Drugs are, without a doubt, one of the most widespread problems in this country


Drugs are, without a doubt, one of the most widespread problems in this country. About eighty percent of all prison inmates have been incarcerated because of drug related charges. It seems that the more the nation “cracks down” on drugs the more they proliferate throughout our society. But why do we choose to continue implementing ideas that have already been shown to be incapable of solving the problem? Why do we keep increasing prison sentences, inflating punitive measures, and torturing sick people; people who are already tortured from within? Why are drugs illegal at all?

What right has another to determine what a person morally can and cannot do to their own body? How can one impose paternalistic laws upon personal choices that affect no one save those who make them? Drugs can sometimes be horrible things that result in terrible pain and human suffering, but how can one logically justify our saying that anyone cannot take them; that they do not have the right to take them? Furthermore what right have we to punish a drug addict for acting in a manner that affects no one but themselves? Drug laws have one end alone: to protect us, not from others, but from ourselves; from our own ignorance, our own stupididty, and our inability to make the right decisions. How can one justify the application of what must honestly be perceived as torture upon people who are already in pain? To believe that we should punish drug addicts is to believe that we should brutalize people for being in pain.

The “war on drugs”, more often seeming a war on the people than on drugs, requires more money, time, and effort than any other criminal activity, and the more of these we waste the more drugs we see. Prisons are overflowing with people who made personal decisions about their own lives; and suffered as a result even before they were carelessly flung into a life of socially-sponsored torture. How can anyone, though, really say that what these people did was wrong; according to what flimsy, abstract concept can one say that the ingestion of dangerous substances, in accordance with the personal determinations allowed by natural liberty, is immoral? Perhaps instead of brutalizing these people we should try to help them; steel bars, after all, cannot release a person from a painful addiction; they can only serve to raise the level of pain experienced by the imprisoned. Imagine what would happen if all the money spent for twenty year, thirty year, and lifetime prison sentences was diverted towards education, prevention, and treatment. There lies the solution to the drug problem; not in brutality, but understanding; in a willingness to go beyond the immoral, simplistic, and ignorant response of torture and seek, through logical and reasonable methods, to end the proliferation of drugs and the terrible pain they cause. The solutions are not in bullets, but books.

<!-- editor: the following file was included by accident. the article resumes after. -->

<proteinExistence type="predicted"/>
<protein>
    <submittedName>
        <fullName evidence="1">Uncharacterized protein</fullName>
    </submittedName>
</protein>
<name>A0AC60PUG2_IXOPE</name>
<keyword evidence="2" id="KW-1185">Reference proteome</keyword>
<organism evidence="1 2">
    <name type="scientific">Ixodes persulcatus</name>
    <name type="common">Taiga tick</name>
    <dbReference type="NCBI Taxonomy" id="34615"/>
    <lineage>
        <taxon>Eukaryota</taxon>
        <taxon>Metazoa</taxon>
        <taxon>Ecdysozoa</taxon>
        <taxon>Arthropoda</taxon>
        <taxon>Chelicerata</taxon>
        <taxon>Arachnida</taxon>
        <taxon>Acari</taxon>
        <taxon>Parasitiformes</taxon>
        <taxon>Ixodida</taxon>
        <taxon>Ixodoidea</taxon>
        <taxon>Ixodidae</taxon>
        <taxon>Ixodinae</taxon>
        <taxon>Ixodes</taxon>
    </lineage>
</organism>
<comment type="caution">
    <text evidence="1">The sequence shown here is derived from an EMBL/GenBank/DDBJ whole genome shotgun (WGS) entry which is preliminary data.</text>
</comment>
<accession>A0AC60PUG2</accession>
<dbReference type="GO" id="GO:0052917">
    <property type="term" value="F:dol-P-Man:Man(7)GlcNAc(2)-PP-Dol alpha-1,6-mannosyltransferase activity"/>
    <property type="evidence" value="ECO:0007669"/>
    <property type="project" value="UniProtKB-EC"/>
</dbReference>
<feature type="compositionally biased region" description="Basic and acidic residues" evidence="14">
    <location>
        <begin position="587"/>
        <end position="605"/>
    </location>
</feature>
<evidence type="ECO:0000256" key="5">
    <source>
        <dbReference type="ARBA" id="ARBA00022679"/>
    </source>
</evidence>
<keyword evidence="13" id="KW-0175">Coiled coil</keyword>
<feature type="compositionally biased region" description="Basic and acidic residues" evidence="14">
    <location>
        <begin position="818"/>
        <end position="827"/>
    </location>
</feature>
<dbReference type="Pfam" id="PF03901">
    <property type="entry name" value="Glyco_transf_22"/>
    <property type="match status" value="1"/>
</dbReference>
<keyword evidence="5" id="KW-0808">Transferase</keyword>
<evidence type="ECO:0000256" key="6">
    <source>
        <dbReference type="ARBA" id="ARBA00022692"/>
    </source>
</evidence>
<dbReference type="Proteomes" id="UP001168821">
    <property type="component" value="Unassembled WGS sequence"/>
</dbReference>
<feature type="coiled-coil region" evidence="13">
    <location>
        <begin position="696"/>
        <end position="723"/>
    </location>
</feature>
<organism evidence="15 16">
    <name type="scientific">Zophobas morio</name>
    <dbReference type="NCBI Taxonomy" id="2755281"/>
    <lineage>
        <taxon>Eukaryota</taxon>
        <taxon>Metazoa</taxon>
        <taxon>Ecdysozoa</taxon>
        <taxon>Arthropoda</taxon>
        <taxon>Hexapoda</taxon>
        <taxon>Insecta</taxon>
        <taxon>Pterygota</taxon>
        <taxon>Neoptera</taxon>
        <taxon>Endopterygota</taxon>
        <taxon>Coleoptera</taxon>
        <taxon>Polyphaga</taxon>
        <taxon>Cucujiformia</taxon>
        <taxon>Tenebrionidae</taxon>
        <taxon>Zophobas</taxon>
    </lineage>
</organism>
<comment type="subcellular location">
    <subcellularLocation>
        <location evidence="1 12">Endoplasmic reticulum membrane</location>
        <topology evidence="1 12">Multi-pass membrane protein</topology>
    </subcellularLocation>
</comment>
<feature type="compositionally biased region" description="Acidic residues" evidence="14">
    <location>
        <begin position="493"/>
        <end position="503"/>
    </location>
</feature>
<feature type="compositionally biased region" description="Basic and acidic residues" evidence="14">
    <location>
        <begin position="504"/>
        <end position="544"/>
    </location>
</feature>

Law results only in an inflation of both the monetary price of drugs and the social dangers resulting from their affects. Because drugs are illegal their cost is inflated to a level far beyond what their supply would normally dictate. Should drugs be legalized the prices would plummet and so all crimes related to drugs (i.e., crimes to obtain the money to buy them) would not have to be committed. The benefits from selling drugs would disappear with the extremely lower cost. In this case the law actually encourages crime by labeling something as illegal that should logically not be.

Again it seems that the only reason we punish drug offendors is because of anger. These people do not hurt us in any way; they hurt only themselves. There are, undoubtedly, some who believe that taking drugs is immoral and they are enraged when they see others violating their personal code of morality. What right have we, though, to punish others for doing something that we only think is wrong; that we would not do to ourselves? If one wishes to slowly destroy their body that is a personal decision, just as all the alcohol, tobacco, and even caffeine addicts out there choose to do every day; a personal decision cannot be regulated by an external code of morality. If taking these substances is legal why are drugs illegal? We kill ourselves every day with dangerous chemicals and poisons in almost all of our foods. Eating a poor diet is stupid, but certainly not illegal. Taking drugs is stupid, but it shouldn’t be illegal.